12. Perfect through Suffering

When I was eight, my favorite aunt gave me something I’d never seen before: a little red autograph book. Since I was unfamiliar with the word “autograph”, she explained how to use it.

 
“It’s for asking people to write you a little message and sign it,” she said.

 
That seemed fun.

 
The next day, I spent several hours going from door to door in my neighborhood, asking the housewives who answered the bell to complete a page for me.

 

 

“Write something interesting,” I asked them. “And don’t forget to sign your name.”
I knew most of these stay-at-home moms by surname, or at least by their kids, but we hardly counted as friends. Some of them tried to wriggle out of signing, knowing they didn’t qualify as affectionates or celebrities. But I insisted. By the end of the day, the ladies in my neighborhood had filled in every page, except for one.

 
I was saving that one for my third grade teacher.

 
I can’t remember what any of the housewives wrote, but I do remember getting in trouble with my dad for wasting my book on pointless signatures. And I remember what my teacher, Miss Tauber, wrote for me:
Good, better, best, never let it rest,
Till the good is better, and the better, best.

 
I pondered these words for months, wondering what my teacher meant. Even at eight, I anxiously weighed every word and glance from my teachers, measuring my self-worth through their responses. Was she trying to tell me I wasn’t working hard enough?
Which is laughable to me now. I was top of the class, and worked like a drone to win her approval. I’m sure her words were simply meant to be ongoing inspiration for a driven overachiever. Or maybe she just wrote them off the top of her head. I doubt other kids were garnering autographs those days.

 
Whatever she meant, the words stuck with me. And they sprung to mind again as I pondered this:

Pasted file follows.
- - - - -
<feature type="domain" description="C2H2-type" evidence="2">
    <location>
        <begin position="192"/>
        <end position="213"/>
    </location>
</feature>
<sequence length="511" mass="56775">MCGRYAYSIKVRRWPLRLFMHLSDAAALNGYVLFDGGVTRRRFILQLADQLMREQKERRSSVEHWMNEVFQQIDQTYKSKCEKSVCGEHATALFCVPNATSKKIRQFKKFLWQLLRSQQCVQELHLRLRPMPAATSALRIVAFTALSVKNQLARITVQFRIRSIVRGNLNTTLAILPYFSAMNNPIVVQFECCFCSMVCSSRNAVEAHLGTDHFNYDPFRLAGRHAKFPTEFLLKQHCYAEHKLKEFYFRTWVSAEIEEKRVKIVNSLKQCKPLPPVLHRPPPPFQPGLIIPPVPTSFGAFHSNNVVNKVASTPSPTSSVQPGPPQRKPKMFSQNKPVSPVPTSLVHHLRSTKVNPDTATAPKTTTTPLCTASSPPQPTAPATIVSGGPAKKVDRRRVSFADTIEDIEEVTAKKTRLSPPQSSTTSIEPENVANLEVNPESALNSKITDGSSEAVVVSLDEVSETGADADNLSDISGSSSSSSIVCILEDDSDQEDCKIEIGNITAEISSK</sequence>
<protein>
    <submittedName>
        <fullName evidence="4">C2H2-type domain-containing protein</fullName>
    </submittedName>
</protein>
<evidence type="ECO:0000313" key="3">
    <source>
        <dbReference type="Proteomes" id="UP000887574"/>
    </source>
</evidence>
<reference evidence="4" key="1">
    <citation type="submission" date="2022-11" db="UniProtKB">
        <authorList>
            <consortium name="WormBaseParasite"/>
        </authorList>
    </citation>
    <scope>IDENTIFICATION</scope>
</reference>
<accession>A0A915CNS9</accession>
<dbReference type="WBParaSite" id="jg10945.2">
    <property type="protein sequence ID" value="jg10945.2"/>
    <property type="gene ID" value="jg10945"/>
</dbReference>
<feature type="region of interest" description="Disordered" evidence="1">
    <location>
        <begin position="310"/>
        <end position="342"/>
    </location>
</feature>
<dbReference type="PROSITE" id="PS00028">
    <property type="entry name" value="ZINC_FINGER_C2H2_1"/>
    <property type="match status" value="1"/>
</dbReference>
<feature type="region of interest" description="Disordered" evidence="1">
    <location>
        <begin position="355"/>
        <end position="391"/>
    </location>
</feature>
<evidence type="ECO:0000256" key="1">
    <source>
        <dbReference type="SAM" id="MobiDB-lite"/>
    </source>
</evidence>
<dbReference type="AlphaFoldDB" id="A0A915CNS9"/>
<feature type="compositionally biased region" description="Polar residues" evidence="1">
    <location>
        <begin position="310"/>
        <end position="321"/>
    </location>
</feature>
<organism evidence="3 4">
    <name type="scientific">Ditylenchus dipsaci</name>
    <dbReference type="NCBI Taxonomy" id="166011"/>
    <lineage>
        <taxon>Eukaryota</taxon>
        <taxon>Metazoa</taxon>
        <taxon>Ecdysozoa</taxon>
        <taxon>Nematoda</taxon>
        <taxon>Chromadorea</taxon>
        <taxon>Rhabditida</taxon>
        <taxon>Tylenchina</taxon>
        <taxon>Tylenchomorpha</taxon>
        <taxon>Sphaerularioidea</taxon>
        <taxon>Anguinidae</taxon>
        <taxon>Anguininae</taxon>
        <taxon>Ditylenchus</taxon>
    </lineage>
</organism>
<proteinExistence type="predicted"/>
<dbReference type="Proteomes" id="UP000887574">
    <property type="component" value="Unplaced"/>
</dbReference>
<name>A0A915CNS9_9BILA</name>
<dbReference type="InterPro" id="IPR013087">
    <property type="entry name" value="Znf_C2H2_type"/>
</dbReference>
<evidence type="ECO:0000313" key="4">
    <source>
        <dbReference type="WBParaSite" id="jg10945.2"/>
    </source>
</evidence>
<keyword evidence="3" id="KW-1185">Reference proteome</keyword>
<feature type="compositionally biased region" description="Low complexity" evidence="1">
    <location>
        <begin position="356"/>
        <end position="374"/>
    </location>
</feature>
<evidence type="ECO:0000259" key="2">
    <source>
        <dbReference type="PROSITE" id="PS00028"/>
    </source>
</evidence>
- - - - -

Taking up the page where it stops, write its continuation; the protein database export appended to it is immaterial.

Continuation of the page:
In bringing many sons to glory, it was fitting that God, for whom and through whom everything exists, should make the author of their salvation perfect through suffering. Both the one who makes men holy and those who are being made holy are of the same family, so Jesus is not ashamed to call them brothers. (Hebrews 2:10-11)

 

First of all, as a writer and hopeful author*, I thrill to think of Jesus as ‘the author of my salvation”. Our salvation is HIS plan, HIS story, HIS realized creation…. And WE get to be his active protagonists!
More to the point, the writer states that Jesus, being made JUST LIKE US, was made “perfect through suffering”. What? You might ask. Wasn’t Jesus perfect from birth?

 
Of course he was, just as every baby is innocent, pure, and sinless when they enter this world. (I’m not a subscriber to the doctrine of “original sin”—that every baby is contaminated with the sin of Adam, and deserving of hell. Augustine came up with that twisted interpretation of Romans 5, which actually says sin entered the world through Adam, and all of us sin as we follow the course of human rebellion.) Jesus started as a baby, just like us. And he faced all the same temptations as he grew into a teen, a young man, a thirty year old. The difference—and it’s a monumental one—is that he never once gave in to sin.

 

 
And that’s what made him “perfect”.

 
This twinned destiny, that he had to be made exactly like us in our humanity, and that he had to resist every temptation common to man, was integral to our salvation. In order to be a perfect and worthy sacrifice for our sins, Jesus had to live the godly, obedient life each of us failed to live. He couldn’t have simply swooped down, lived a day or two on earth, and died on the cross in our place, untested by the trials and challenges of resisting sin through the course of a lifetime. His obedience to God needed to be tested, over and over again, in situations and circumstances that exceeded anything we’ve ever had to face.